His only regret is that he didn’t swing at the first pitch, an 84-mph fastball over the heart of the plate, because it was the best pitch he would see before he struck out.
In his second at-bat in the fourth inning, Wright just wanted to make contact. There were runners on first and third and he wanted an RBI. He smacked a pitch that bounced up the middle, but Texas pitcher Kenny Rogers snagged the ball and threw to second base for the force out. Ruben Sierra, the runner on third, had drifted off the base and was caught in a rundown, but got tagged for out No. 2. Meanwhile, Wright attempted to reach second and became the last out as the ball was fired back to second base.
Wright’s last opportunity at the plate came in the sixth. This time, he swung at the fastball and connected, but the ball went right to Rangers’ shortshop Alex Rodriguez, who tossed the ball to second and to first for a double play.
Seattle manager Lou Piniella inserted a pinch hitter for Wright after that. A few days later, he was sent back to Tacoma. He never made it back to the major league level.
In the Mariners’ clubhouse after the game, he was presented with a souvenir lineup card signed by Rodriguez. Ben Davis, the Mariners’ catcher that day and now an analyst for CSN Philadelphia, said this of Wright’s big day in the majors: “It was like all these emotions in one. One, we were happy that he’s in the big leagues for this first game. Then he accounted for all those outs, which was not good obviously. But then we chuckled: What are the odds? They're astronomical,” Davis told the Sporting News.
“It stinks. Think about all the hours, all the batting practice, all the bus rides he took in the minor leagues — he finally gets to the big leagues with a chance to do something, and this happens. But I would say probably 99 percent of the people in the world would say they’d still love the opportunity to go and make six outs.”
Wright's one game has also well been documented by Lee Jenkins in the New York Times.
To this day, Wright continues to be grateful for his one MLB appearance.
“I would have loved to get a hit, but it’s a great memory,” he said.
Wright’s career spanned 11 seasons, from 1994 to 2004.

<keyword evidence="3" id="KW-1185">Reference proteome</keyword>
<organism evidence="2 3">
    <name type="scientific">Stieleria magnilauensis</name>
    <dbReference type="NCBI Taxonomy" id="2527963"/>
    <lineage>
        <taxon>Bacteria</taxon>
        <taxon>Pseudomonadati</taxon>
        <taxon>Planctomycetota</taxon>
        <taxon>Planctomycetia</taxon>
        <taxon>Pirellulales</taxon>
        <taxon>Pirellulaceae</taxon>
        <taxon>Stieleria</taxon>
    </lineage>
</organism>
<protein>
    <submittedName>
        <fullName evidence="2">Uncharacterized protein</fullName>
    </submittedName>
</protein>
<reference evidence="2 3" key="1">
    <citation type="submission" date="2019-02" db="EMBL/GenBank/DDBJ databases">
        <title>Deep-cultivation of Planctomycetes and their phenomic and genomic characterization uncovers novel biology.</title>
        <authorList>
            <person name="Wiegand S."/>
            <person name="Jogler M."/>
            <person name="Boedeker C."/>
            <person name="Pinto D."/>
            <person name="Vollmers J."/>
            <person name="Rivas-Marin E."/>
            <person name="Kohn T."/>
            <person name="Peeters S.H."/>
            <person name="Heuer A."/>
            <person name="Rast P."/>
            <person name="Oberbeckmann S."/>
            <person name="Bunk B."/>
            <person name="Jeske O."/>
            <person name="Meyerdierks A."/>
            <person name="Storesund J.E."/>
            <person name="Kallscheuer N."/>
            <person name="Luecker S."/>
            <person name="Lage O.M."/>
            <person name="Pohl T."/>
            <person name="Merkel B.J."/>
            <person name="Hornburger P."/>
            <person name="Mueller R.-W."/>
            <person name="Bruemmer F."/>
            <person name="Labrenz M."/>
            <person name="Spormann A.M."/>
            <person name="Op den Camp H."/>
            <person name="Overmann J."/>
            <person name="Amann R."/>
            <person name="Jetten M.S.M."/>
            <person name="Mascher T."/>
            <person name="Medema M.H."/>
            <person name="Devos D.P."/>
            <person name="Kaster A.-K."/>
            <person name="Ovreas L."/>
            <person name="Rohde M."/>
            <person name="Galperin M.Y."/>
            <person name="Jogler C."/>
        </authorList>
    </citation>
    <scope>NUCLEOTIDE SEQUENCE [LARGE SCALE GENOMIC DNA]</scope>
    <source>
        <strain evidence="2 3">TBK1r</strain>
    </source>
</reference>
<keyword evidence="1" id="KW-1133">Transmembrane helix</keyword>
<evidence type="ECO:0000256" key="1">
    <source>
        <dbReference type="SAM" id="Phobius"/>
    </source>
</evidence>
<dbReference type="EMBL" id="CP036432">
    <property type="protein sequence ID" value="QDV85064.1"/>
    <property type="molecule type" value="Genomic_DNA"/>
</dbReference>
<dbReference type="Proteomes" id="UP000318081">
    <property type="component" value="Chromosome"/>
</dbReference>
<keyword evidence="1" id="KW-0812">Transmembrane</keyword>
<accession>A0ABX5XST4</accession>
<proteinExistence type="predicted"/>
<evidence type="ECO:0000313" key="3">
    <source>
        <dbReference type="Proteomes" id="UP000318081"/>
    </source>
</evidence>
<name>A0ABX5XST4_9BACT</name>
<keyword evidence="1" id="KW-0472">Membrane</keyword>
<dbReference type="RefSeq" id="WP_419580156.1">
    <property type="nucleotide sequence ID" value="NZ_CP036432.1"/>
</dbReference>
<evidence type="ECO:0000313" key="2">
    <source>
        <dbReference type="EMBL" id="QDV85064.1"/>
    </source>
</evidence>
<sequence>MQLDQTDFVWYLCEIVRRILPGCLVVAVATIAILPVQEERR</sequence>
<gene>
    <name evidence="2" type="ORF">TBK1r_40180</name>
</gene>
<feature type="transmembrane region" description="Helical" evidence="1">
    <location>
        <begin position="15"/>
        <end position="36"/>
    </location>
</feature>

He graduated from pharmacy school at Idaho State in 2009. He and his wife have three daughters and one son with autism. The family lives in St. George, Utah.
Wright was the hitting coach for Dixie State under coach Mike Littlewood in 2004-05 and 2009-10. The team won the National Junior College World Series in ’04. Littlewood, now the head coach at BYU, said Wright was a valuable member of the staff because of his vast professional experience. Littlewood said everyone respected Wright for overcoming injuries and adversity to reach his goals.
“He (Wright) could relate to our guys and had so much to offer them with real-life experience,” Littlewood said. “He also showed you can be a really good (religious) guy and play professional sports.”
Murphy was not aware of his impact on Wright.
"I'm happy to hear about Ron Wright and his success in life and I am grateful to have had any kind of positive impact on him," Murphy said via email. "I don't remember specifically meeting him and, unfortunately, have not been aware of his baseball career. But I am humbled by his words and thankful to have had the chance to help him in some small way."
Wright wouldn’t trade his baseball experiences for anything. A career in minor league baseball has helped him develop the patience to care for his autistic son. It has also taught him persistence, hard work and the importance of priorities.
“I hope people see to never give up and that lessons you learn in hard work stay with you. That (the) glass is always half full. Be grateful. Keep priorities straight with church and family,” Wright said. “As much as it would have been nice to stay in the big leagues, I would never trade my family for it.”
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